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Angélica Lara P.r.

Jun 17, 2014
04:28

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I'm agree with you, nowadays one of the most critical problems related to climate change. Actually i'm coordinating a project of coastal erosion, and the objective is identify the most critical coastal communities of the state and develop strategies to solve this problem. The actions we are proposing are: •Escenarios: •Analisys of: oGeological oHydrometeorological (river flooding, storm surge, waves) oStorm surge (hurricane selection, numerical simulation - bathymetry, mesh,hurac,hg23- ,extremal analysis) •Coastline variation: oField work (beach profiles), Granulometry analysis, numerical simulation With this information we will work in a Program to integrated coastal zone management. Regards!

Mark Johnson

Jun 20, 2014
07:35

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Take a look at this National Geographic article "If all the ice melted! ngm.nationalgeographic.com/2013/09/rising-seas/if-ice-melted-map

Mark Johnson

Jun 20, 2014
07:00

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Take a look at this National Geographic article 'If all the ice melted! ngm.nationalgeographic.com/2013/09/rising-seas/if-ice-melted-map

Peter Schlesinger

Jun 25, 2014
09:24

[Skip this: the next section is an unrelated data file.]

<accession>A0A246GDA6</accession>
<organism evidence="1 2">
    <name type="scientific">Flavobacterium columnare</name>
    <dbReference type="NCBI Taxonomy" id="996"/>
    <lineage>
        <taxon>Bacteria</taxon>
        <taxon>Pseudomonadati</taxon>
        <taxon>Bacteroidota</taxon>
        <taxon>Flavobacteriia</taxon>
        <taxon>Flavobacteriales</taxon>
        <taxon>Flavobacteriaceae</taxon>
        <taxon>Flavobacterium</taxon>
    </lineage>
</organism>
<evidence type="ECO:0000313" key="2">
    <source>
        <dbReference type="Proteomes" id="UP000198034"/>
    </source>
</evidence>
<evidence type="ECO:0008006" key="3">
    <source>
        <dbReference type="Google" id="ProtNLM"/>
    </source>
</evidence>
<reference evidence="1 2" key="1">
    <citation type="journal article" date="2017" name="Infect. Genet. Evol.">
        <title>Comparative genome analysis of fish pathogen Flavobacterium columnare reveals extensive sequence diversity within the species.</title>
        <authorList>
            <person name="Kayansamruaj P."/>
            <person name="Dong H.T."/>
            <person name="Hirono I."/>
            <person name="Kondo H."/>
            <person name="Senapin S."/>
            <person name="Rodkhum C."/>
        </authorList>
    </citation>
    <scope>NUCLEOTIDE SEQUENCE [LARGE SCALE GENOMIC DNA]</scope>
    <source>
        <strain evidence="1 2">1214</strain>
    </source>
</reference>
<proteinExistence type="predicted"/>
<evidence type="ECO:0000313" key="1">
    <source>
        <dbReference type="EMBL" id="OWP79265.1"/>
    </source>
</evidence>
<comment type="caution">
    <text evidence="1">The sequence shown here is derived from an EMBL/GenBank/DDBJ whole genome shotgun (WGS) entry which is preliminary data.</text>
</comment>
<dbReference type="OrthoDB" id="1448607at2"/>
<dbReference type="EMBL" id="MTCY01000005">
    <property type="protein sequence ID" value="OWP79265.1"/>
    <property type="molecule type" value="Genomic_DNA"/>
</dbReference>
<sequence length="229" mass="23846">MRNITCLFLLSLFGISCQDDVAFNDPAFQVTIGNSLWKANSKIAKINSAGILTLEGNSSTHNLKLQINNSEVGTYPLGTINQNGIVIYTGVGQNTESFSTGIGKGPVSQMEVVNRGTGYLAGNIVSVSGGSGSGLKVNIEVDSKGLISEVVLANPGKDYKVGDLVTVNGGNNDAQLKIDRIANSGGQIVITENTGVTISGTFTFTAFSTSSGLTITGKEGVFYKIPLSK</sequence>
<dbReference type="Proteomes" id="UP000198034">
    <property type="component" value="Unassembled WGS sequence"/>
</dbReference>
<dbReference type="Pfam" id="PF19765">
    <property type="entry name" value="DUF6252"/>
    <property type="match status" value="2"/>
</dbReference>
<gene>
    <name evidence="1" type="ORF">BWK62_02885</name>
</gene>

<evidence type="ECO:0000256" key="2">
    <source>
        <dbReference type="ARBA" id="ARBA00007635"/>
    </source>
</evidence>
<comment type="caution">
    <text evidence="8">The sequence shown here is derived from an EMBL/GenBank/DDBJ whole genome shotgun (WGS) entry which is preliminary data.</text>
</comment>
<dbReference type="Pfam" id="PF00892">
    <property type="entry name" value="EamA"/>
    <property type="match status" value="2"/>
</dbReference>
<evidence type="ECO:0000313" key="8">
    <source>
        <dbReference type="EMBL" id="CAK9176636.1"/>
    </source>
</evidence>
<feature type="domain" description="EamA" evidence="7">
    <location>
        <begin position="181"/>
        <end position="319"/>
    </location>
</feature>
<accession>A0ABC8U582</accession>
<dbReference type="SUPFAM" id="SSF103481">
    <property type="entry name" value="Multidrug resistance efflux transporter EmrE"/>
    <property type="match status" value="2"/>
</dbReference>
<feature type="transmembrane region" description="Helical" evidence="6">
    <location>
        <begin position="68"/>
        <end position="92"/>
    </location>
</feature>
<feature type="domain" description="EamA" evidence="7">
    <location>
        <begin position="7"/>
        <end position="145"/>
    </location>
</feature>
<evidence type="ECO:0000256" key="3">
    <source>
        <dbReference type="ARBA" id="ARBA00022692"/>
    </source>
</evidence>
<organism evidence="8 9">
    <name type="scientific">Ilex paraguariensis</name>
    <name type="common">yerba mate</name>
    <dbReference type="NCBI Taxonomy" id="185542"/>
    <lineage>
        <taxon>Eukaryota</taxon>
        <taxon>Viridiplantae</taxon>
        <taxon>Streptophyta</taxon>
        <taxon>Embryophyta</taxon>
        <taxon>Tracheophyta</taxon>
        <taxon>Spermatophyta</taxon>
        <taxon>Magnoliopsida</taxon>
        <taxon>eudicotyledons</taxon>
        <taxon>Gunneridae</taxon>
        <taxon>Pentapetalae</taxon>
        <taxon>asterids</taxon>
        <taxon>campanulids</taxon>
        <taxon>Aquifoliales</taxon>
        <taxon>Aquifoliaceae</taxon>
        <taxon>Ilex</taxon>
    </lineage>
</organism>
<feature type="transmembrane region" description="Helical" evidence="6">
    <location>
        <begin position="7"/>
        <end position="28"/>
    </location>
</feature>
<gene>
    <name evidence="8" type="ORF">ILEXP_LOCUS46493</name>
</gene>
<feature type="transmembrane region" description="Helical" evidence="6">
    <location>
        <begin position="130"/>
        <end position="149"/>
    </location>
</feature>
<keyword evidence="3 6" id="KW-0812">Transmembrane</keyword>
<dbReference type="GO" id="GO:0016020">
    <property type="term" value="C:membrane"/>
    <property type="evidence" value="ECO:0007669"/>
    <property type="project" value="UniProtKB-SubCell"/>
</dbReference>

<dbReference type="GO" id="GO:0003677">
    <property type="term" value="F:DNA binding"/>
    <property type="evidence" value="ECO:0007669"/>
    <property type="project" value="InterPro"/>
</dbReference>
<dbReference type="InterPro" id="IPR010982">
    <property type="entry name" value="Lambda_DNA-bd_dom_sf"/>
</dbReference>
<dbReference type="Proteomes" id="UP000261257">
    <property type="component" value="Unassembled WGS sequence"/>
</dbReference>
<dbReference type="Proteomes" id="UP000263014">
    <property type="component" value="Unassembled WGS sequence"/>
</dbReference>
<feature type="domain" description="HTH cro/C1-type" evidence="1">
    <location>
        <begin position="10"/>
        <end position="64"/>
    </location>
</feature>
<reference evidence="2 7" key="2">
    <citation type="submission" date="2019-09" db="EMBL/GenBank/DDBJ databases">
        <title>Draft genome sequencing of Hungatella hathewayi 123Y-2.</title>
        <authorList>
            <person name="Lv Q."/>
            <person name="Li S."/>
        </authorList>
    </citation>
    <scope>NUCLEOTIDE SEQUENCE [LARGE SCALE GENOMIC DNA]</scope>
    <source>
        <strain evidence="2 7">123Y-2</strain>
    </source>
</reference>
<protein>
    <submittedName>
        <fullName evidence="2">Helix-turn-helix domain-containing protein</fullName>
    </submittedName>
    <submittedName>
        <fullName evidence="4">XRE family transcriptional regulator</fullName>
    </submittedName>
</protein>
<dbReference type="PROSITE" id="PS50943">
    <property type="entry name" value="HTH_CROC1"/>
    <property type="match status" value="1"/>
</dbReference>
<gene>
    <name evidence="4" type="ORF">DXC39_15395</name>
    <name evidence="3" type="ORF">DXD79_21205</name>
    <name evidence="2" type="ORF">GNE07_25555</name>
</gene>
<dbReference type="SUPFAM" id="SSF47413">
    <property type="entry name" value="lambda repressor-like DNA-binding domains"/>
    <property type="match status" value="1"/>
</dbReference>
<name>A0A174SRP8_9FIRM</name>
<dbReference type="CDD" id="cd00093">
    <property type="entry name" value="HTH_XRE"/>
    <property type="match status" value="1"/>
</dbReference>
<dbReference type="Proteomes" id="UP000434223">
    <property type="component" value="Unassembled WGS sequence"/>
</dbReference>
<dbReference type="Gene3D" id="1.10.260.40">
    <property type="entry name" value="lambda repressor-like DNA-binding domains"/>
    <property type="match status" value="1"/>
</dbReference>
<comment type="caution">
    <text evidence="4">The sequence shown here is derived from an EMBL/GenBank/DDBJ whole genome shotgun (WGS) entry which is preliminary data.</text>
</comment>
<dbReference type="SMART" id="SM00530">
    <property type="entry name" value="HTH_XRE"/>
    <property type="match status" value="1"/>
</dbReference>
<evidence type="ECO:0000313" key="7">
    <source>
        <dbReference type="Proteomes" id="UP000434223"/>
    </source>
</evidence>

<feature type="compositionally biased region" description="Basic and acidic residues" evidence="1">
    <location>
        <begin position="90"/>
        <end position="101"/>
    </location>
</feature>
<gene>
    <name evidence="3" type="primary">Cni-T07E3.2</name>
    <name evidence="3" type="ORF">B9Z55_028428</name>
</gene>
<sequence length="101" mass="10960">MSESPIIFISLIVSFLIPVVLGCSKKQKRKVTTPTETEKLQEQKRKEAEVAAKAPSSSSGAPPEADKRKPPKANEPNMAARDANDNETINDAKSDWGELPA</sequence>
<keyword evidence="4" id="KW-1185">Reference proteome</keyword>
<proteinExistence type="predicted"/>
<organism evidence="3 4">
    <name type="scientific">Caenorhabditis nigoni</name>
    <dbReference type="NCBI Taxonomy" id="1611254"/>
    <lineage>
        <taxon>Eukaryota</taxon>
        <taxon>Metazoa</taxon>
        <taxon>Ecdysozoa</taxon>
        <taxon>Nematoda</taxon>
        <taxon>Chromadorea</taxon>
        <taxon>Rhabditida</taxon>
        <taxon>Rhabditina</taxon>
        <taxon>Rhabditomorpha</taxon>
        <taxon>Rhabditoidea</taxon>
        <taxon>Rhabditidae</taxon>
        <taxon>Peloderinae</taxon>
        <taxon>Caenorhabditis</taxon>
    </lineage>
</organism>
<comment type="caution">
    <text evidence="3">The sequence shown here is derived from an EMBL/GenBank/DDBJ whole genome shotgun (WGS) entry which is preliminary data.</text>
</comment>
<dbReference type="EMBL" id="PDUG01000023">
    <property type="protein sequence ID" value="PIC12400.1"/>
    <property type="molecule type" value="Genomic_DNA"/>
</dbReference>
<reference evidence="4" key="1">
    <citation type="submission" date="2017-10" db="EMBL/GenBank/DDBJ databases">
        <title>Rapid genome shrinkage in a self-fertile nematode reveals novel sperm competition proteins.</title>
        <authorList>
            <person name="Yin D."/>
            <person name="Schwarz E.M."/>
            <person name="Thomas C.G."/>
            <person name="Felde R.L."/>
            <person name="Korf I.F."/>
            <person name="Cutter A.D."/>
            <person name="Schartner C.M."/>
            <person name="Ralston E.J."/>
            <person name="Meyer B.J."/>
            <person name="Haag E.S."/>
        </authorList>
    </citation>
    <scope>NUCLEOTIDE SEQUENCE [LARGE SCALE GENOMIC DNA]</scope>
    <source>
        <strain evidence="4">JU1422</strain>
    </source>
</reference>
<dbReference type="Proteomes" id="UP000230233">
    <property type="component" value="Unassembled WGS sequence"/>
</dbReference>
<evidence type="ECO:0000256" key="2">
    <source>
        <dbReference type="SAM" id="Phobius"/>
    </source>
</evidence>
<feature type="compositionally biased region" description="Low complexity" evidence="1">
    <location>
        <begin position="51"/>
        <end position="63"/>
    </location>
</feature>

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I couldn't agree more with this proposals aims and really believe it needs to go much further than that. I think we ought to urge a moratorium on new coastal infrastructure development that does not take into account scenario development. The proposal could quickly make some geographic markers on how far the waters and associated sea level rise impacts could extend and then request that communities withhold future development within those buffer areas if they do not take into account resiliency requirements. Naturally, this will cause a lot of opposition, but the question of where we're going to be able to put and find the resources for the millions we must move is quite enlightening and startling. We have enormous issues already facing not only poor rural locations, but wealthy urban centers as well. Coastal governments are going to need to create tentative and new multilevel management capabilities across physio-geographic regions presently governed by others to reach out and start to discuss and to determine what currently non-coastal resources might be made available to serve projected impacted populations. I think that we will find that the maps (suggested by previous commenters) of where the water will be due to sea level rise (SLR) will not do justice to the scale of the problem. I believe thus that the proposal should be amended to make its mapping on the basis of the extent of projected resource requirements as opposed to the movements of the water/surge.